W3C home > Mailing lists > Public > www-style@w3.org > June 2016

Re: FlexBox keyboard disconnect - new property proposal

From: Florian Rivoal <florian@rivoal.net>
Date: Sun, 19 Jun 2016 00:01:20 +0900
Cc: Brian Kardell <bkardell@gmail.com>, Léonie Watson <tink@tink.uk>, "www-style@w3.org" <www-style@w3.org>
Message-Id: <59F0FCB9-53AC-412D-837B-2835C07F6749@rivoal.net>
To: "Tab Atkins Jr." <jackalmage@gmail.com>

> On Jun 18, 2016, at 06:06, Tab Atkins Jr. <jackalmage@gmail.com> wrote:
> 
> On Fri, Jun 17, 2016 at 7:52 AM, Brian Kardell <bkardell@gmail.com> wrote:
>> On Fri, Jun 17, 2016 at 5:53 AM, Léonie Watson <tink@tink.uk> wrote:
>>> On the face of it this seems
>>> like a good solution, but Simon made a good point - what happens when the
>>> keyboard disconnect is actually useful?
>> 
>> Can you provide an example where the keyboard disconnect is actually useful?
>> I'm not saying such a case doesn't exist, simply that it is non-obvious and
>> if that is a use-case it would be helpful to have an example documented.
> 
> Long-standing accessibility advice is to put your "main content" first
> in the DOM and things like sidebars and advertising later, using CSS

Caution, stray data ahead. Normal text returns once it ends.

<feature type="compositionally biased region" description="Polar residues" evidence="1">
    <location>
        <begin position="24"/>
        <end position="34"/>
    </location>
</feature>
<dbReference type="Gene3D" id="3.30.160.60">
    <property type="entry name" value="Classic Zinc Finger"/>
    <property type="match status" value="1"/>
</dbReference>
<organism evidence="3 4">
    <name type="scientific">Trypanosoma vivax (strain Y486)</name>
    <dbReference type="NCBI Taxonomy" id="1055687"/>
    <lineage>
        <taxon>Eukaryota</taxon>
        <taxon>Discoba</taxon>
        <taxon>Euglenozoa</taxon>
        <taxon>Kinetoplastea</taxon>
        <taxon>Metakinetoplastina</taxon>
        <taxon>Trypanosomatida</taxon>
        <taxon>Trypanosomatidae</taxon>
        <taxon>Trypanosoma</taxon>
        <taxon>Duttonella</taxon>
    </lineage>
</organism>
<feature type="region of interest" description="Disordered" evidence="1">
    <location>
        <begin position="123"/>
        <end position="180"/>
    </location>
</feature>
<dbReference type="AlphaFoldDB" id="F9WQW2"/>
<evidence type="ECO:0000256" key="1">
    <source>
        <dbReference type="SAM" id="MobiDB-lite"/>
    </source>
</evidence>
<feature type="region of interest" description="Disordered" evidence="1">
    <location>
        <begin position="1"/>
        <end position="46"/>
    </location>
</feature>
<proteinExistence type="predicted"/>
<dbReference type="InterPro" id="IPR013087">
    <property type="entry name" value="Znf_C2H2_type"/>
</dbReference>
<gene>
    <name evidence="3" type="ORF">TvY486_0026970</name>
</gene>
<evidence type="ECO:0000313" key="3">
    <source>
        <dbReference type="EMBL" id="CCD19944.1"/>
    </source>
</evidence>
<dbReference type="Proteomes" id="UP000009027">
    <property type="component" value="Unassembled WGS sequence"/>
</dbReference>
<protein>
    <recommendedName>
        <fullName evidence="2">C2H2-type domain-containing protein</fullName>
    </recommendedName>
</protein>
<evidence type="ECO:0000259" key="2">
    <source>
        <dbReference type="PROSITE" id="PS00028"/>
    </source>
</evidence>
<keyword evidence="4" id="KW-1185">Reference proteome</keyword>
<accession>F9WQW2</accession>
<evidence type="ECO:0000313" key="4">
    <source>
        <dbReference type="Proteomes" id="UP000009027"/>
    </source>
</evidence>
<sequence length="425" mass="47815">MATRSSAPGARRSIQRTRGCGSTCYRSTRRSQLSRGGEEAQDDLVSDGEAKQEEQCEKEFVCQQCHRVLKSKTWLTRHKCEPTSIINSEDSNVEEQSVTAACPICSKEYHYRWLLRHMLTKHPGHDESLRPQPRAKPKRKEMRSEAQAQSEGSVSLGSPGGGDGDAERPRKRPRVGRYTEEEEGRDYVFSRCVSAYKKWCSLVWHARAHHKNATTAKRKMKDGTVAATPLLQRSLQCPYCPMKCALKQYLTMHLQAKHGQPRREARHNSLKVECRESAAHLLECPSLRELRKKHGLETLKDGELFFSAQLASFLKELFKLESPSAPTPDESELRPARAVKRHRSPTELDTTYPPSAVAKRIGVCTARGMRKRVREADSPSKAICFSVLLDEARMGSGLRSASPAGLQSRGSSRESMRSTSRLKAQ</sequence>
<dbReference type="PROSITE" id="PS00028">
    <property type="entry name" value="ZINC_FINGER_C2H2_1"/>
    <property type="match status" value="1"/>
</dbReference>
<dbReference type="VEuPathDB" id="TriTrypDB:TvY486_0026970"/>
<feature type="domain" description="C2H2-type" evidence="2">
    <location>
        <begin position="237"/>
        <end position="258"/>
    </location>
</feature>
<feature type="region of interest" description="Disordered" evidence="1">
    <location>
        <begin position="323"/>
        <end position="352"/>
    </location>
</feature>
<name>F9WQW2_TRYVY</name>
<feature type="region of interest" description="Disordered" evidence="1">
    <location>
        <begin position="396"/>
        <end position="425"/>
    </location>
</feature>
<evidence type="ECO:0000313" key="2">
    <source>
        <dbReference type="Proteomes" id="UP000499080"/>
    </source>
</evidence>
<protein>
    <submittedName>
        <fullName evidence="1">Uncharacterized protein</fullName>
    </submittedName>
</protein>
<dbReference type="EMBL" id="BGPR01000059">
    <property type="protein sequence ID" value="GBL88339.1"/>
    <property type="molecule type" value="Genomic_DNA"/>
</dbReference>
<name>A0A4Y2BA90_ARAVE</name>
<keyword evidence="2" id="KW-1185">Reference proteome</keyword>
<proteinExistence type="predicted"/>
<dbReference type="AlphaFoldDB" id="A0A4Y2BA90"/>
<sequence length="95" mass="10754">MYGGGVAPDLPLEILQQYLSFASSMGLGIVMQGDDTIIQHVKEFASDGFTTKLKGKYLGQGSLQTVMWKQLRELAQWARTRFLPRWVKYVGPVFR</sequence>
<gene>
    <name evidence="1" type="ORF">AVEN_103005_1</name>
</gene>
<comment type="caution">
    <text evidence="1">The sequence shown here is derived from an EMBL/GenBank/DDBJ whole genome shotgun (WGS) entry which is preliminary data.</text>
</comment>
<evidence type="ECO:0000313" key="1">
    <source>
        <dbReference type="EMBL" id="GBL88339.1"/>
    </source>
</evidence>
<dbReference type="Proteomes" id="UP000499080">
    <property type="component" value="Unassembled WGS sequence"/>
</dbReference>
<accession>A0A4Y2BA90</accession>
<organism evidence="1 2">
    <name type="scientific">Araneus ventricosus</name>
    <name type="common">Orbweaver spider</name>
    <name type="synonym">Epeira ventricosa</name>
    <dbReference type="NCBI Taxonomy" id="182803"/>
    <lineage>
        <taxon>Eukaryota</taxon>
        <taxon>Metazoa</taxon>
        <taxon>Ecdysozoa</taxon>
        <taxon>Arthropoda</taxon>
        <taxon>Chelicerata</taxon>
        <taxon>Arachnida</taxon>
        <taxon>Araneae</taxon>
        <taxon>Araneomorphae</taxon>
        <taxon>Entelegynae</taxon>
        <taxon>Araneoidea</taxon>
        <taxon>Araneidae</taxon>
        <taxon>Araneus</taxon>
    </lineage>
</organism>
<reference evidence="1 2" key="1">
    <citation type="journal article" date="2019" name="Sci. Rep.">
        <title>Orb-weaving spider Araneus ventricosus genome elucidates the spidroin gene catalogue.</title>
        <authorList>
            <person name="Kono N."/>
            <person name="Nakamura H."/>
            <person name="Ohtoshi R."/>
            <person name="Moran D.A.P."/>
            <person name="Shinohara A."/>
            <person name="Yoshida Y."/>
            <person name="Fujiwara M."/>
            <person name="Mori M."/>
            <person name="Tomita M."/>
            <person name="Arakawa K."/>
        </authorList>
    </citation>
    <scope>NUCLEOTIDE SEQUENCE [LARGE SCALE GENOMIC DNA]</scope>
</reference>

> to arrange them as desired.  This is the origin of the "holy grail
> layout" (float-based) and similar CSS hackery - Flexbox handles these
> cases much easier (example in
> <https://drafts.csswg.org/css-flexbox/#order-accessibility>).  Or
> check out the Grid example
> <https://drafts.csswg.org/css-grid/#source-independence> - the
> portrait and landscape layouts are slightly different in visual order,
> but each layout makes a lot of sense individually.
> 
> As Henrik said (and fantasai and I and others have repeatedly said in
> the past), this has nothing to do with flexbox itself - CSS offers a
> wealth of ways to lay out a page such that the visual and DOM orders
> don't match.

I would also add that not only can the visual order and the DOM order
get out of sync, since the visual rendering is a 2D thing rather than
a linear one, There isn't necessarily an order. Some 2D documents are
still essentially linear (e.g. top menu, then content, then footer),
but many are not (e.g. same thing with side bars, or anything a tad
complex).

 - Florian
Received on Saturday, 18 June 2016 15:01:47 UTC

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